Substance Use Among Asian Americans and Paciﬁc Islanders Sexual
Minority Adolescents: Findings from the National Longitudinal
Study of Adolescent Health
Hyeouk Chris Hahm, Ph.D., L.C.S.W.
*, Frank Y. Wong, Ph.D.
Zhihuan Jennifer Huang, M.B., Ph.D., M.P.H.
, Al Ozonoff, Ph.D.
Jieha Lee, M.S.W., M.A.
Boston University School of Social Work, Boston, Massachusetts
Department of International Health, NHS, Georgetown University, Washington, DC
Department of Biostatistics, Boston University School of Public Health, Boston, Massachusetts
Manuscript received October 9, 2006; manuscript accepted August 10, 2007
Abstract Purpose: We assessed the prevalence, incidence, and correlates of substance use among Asian
American individuals transitioning from adolescence to young adulthood.
Methods: Data were obtained from the National Longitudinal Study of Adolescent Health, Wave
II (1996) and Wave III (2001). Information on substance use was abstracted from a nationally
representative sample of 1108 Asian Americans and Paciﬁc Islanders (AAPIs) from both Waves.
Weighted prevalence, incidence, and patterns of smoking, binge drinking, marijuana use, and other
drug use were analyzed by sexual orientation and gender. Multiple logistic regression analyses were
conducted to investigate the unique contribution of being a sexual minority in relation to four types
of substance use by gender.
Results: A link between sexual orientation and substance use behaviors among AAPIs did not
emerge until young adulthood. Signiﬁcant increases in the incidence and prevalence of all four types
of substance use (tobacco, binge drinking, marijuana, and other drugs) were found among sexual
minority AAPIs. Speciﬁcally being an AAPI sexual minority young woman, compared with being
a heterosexual young woman, a heterosexual young man, or a sexual minority young man, was
signiﬁcantly associated with substance use after controlling for demographic characteristics, prob-
lem behaviors, and substance use during adolescence. Also the highest prevalence of substance use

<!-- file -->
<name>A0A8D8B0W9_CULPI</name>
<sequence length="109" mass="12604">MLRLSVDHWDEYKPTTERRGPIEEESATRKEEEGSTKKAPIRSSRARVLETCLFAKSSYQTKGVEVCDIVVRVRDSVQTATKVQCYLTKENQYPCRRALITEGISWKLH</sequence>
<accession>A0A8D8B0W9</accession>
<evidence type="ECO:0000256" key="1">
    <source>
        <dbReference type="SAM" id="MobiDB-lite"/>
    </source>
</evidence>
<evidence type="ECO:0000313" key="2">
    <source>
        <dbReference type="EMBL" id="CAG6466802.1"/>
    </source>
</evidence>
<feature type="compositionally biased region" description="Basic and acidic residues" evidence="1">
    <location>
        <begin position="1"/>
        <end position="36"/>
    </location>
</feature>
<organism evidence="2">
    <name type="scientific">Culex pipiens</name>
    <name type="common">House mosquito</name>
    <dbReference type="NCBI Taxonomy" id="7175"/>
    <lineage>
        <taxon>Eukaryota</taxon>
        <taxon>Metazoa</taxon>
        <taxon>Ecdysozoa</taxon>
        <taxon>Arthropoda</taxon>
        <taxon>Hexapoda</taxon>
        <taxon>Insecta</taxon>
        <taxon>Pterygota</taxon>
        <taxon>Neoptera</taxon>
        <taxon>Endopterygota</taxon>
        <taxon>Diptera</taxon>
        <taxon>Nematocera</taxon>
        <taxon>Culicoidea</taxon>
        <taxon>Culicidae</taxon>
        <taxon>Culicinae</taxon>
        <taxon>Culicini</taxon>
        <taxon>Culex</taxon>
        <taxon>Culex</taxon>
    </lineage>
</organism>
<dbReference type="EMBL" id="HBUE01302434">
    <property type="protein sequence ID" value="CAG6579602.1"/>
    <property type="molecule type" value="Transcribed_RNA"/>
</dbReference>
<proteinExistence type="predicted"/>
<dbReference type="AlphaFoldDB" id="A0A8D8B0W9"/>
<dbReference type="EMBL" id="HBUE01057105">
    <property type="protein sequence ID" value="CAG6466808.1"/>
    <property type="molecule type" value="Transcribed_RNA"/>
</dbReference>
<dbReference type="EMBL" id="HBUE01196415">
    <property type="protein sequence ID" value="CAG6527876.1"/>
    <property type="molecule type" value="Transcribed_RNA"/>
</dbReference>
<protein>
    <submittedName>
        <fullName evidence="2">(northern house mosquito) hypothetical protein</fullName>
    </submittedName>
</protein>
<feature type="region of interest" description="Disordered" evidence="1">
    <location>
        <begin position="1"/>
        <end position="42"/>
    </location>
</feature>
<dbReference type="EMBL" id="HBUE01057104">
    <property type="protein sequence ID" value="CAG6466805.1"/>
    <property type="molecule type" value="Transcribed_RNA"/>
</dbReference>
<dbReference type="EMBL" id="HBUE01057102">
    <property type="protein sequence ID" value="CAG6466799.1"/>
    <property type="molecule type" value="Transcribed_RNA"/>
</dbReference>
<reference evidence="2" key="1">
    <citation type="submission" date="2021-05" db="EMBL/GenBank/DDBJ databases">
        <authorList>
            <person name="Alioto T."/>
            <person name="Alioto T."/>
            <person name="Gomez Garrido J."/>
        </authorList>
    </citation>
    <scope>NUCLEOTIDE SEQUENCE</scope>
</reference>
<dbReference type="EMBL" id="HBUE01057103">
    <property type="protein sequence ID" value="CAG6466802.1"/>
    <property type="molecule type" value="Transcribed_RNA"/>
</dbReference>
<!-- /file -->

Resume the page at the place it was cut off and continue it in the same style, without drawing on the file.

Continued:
was found among AAPI sexual minority women.
Conclusions: These ﬁndings add greater urgency to addressing the role of sexual orientation in
designing substance abuse programs. © 2008 Society for Adolescent Medicine. All rights reserved.
Keywords: Substance use; Asian Americans; AAPI; Adolescent; Adolescents; Sexual minority adolescents; Gays and
lesbians; Sexual orientation; Add Health; Health risk behavior; Alcohol and drug use
Adolescent substance use is associated with a broad
range of social, psychological, behavioral, and health risks
, including increased risk of car accidents, violence ,
and suicide . The initiation of drug use usually occurs
during this “emerging adulthood” and may lead to chronic
substance abuse as well . Epidemiologic studies have
documented that sexual minority groups have higher rates
of substance use and abuse than heterosexual groups .
Despite the marked population growth among Asian Amer-
icans and Paciﬁc Islanders (AAPIs), we know little about
substance use in this population, particularly about the sub-
stance use of AAPI sexual minority groups. Understanding
substance use among AAPI sexual minority groups will
*Address correspondence to: Hyeouk Chris Hahm, Ph.D., L.C.S.W.,
Boston University School of Social Work, 264 Bay State Road, Boston,
E-mail address: email@example.com
Journal of Adolescent Health 42 (2008) 275–283
1054-139X/08/$ – see front matter © 2008 Society for Adolescent Medicine. All rights reserved.